Boomkat Product Review:
‘Cupo’ is the debut album of gothic folkways and dark jazz rituals enacted by prolific percussionist Valentina Magaletti and enigmatic spirit Laila Sakini, deploying an orchestra-sized ensemble of instruments into a 10-part movement spread over two seamless sides. Ghostly and completely transfixing material, it sounds like a pitch-black reduction of Talk Talk's ‘Spirit of Eden’ crumbling into Julee Cruise's ‘Floating into the Night’.
An ode to DIY culture and improvisation, Cupo marks a turning point and coming together of two of London’s most imaginative figures. The project sprung to life after Magaletti, versatile drummer-composer for a myriad projects including Moin, Tomaga, Holy Tongue and CZN, asked singular singer-songwriter/art explorer Sakini to contribute to an album that quickly developed into a separate project in its own right. Initiated under a title meaning ‘dark’ in Italian, Sakini plays trumpet, flute, harmonica, recorder, vocals, bass, strings and piano, while Magaletti adds acoustic guitar, spoken word, bass, and drums, pitched down to match the sunken swag of Sakini’s voice.
‘Cupo’ oozes a sense of theatrical dramaturgy that feels like two players in a staged psychodrama. The pair’s exquisite twists of light and space enhance the sensation of peering in from the dark of the stalls, scenes mysteriously changing on stage. The opening hums with nervous energy, the vast sweep of possibility - things could go in so many different directions - concrète, free jazz, doom noise, forest folk, trip hop - who fucking knows.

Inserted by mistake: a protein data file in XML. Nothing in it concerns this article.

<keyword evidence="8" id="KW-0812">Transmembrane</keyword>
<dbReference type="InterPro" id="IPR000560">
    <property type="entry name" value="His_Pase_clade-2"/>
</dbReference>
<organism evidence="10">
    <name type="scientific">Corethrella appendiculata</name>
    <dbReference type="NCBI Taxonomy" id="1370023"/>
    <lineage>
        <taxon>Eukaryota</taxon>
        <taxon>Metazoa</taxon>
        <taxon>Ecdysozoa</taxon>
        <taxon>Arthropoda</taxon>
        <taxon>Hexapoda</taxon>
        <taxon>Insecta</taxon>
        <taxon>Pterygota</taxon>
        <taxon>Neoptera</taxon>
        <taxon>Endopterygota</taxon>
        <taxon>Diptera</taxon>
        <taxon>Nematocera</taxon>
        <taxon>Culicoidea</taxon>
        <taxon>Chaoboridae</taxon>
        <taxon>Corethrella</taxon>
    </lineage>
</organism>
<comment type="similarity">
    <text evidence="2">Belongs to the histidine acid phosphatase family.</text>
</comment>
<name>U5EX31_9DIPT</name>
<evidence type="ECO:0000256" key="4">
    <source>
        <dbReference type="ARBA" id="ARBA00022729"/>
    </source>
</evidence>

Magaletti's drums gain momentum, cutting into the void like a snare roll in the middle of a trapeze act, or the din from the orchestral pit in an old cinema. Staggered bass and pitched trumpet are thrown into the mix, the deep thrum of subs, a heartbeat, shapeless words, flute, lost fragments of chamber music, piano keys wafting in from outside. Just as things feel irrevocably shapeless, all the elements coalesce, Sakini’s voice and a recorder flip the mood. We’re in smokey, weird pop mode - just the thing we were hoping for.
The spirit of post-prog/proto-shoegaze hangs in the air, but the music isn't quite so specific. Pop dissolves into jazz, ambient passages cut into rickety blues, then scuffed into DIY art noise. The linking thread is always the duo's creative energy, providing a space for each to explore, without overwhelming the other.
Gentle, fierce music from two of the very best in the game right now.